Articles on Vaccines

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View of blood collection tubes in a rack on the first day of a free COVID-19 antibody testing event at the Volusia County Fairgrounds, in DeLand, Florida. Paul Hennessy / Echoes WIre/Barcroft Media via Getty Images

Why COVID-19 immunity passports may violate US law

Amazon and General Motors are among companies exploring ways to test employees for COVID-19 infection, but these measures may be against the law.
Moderna just released the results of a phase 1 trial for a COVID-19 vaccine. JOSEPH PREZIOSO/AFP via Getty Images

What the phase 1 trials of the first COVID-19 vaccine really mean

Results from phase 1 trials of a COVID-19 mRNA vaccine created a burst of optimism. But details the company failed to release suggest it is too early to speculate whether the vaccine is effective.
Emergency rooms across the country have seen sharp drops in the number of patients seeking care for problems other than COVID-19. AAron Ontiveroz/MediaNews Group/The Denver Post via Getty Images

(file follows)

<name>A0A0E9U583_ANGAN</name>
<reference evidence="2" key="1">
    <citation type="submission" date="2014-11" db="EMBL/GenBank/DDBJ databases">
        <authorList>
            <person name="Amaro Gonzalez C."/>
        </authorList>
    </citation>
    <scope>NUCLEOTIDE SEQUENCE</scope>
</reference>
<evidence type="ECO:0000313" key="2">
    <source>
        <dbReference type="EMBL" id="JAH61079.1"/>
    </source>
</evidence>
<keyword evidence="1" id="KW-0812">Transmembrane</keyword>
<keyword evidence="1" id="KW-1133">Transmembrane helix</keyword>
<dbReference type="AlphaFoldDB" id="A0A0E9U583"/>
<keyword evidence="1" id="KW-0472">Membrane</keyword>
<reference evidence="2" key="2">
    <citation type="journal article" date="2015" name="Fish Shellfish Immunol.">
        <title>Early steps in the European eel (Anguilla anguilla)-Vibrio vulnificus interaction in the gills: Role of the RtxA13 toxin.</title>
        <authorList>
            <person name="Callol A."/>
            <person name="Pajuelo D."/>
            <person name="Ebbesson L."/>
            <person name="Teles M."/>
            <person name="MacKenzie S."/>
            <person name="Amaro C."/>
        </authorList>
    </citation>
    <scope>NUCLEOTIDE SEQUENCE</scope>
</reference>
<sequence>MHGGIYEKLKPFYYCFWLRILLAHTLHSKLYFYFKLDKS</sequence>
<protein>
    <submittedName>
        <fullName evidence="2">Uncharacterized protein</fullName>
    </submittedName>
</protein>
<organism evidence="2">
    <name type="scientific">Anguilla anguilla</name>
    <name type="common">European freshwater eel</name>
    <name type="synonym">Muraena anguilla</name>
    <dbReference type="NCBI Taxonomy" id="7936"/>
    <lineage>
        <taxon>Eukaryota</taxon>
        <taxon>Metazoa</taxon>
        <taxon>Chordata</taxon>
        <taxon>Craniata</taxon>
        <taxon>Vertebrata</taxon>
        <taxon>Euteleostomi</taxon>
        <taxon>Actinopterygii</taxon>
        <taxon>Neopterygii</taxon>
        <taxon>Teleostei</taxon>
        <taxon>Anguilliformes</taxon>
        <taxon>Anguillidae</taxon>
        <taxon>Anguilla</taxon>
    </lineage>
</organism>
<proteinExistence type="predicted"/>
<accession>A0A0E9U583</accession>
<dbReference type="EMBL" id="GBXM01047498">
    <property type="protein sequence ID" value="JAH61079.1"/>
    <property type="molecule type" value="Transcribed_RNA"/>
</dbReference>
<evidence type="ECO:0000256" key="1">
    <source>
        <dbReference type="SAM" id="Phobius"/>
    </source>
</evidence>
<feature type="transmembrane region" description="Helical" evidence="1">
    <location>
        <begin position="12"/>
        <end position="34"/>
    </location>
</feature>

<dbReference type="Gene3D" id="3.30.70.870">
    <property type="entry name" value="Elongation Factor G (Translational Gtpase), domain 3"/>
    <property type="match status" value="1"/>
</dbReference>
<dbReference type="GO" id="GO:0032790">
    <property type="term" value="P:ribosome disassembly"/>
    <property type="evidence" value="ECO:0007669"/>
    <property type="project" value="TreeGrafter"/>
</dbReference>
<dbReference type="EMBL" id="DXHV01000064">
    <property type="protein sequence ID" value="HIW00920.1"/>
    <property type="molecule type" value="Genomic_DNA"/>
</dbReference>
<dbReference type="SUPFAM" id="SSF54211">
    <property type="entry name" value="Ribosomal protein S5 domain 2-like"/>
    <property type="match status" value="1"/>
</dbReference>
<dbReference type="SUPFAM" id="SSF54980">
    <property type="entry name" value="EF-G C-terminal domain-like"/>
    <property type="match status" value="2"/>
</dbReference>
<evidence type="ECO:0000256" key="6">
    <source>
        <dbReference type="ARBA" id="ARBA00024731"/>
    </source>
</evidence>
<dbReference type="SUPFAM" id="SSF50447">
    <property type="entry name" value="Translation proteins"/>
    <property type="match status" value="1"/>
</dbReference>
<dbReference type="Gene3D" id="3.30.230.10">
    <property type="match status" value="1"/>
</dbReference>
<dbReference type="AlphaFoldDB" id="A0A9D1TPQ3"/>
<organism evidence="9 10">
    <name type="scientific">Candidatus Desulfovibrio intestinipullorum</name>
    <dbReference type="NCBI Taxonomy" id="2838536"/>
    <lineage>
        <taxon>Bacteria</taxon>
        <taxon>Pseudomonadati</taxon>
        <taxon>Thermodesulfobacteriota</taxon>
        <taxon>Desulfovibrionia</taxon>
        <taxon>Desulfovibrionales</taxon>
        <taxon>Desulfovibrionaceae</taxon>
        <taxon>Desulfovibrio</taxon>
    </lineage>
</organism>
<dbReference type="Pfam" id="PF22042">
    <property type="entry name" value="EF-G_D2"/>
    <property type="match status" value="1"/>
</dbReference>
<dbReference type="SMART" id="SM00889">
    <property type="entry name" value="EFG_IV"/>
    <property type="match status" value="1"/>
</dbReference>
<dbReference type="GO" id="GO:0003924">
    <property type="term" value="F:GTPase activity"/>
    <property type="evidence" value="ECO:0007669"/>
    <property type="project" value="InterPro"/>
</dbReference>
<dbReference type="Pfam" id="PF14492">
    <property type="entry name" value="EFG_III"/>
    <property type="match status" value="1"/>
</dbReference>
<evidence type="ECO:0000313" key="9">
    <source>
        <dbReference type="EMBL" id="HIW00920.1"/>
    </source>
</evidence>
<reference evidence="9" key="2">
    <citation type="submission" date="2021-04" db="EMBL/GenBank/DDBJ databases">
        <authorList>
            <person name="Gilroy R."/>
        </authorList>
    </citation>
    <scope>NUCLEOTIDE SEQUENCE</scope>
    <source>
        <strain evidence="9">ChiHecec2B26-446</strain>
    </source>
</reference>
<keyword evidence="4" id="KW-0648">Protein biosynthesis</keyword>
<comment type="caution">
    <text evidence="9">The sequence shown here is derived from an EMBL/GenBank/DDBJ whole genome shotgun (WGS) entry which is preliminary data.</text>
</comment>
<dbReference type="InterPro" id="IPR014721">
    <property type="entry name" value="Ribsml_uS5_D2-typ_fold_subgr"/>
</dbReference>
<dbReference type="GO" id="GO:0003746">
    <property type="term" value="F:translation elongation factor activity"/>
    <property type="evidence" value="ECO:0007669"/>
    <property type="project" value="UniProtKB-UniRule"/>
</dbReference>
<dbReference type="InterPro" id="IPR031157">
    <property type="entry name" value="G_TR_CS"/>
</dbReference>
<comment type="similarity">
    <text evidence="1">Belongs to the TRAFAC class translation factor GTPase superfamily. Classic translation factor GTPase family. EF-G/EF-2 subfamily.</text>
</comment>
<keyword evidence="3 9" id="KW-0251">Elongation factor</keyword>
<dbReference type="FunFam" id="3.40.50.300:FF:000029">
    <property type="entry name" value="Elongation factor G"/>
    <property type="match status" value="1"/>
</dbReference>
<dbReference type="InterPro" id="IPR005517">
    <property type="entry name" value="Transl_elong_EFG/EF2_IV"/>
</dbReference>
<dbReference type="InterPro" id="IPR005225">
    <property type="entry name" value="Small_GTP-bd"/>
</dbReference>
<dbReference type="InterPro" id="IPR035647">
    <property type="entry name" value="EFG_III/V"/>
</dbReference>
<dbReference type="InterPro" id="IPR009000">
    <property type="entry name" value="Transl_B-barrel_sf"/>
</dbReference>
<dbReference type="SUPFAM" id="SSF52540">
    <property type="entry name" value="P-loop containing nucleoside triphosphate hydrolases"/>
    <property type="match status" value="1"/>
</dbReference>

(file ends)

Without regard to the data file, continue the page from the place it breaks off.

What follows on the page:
‘I thought I could wait this out’: Fearing coronavirus, patients delayed hospital visits, putting health and lives at risk

Delaying medical care comes at a cost, both human and financial. The patients some emergency rooms have been seeing are a lot sicker and more likely to need hospitalization.
Brazilian scientist working on a vaccine at the Immunology laboratory of the Heart Institute (Incor) of the Faculty of Medicine of the University of Sao Paulo. Sebastiao Moreira/EPA

Coronavirus vaccine: reasons to be optimistic

We don't have vaccines for the Sars, Mers or the common cold. But that doesn't mean scientists won't crack it this time.
Visitors look at new anti-SARS outfits for medical workers on display Thursday Nov. 6, 2003 in Shanghai, China, as the country braced for a resurgence. The disease never made a comeback. AP Photo/Eugene Hoshiko

The mysterious disappearance of the first SARS virus, and why we need a vaccine for the current one but didn’t for the other

COVID-19 and SARS are both deadly – but different. SARS symptoms were quick to appear, making it easier to contain. Because health officials were able to contain it, the virus died off.

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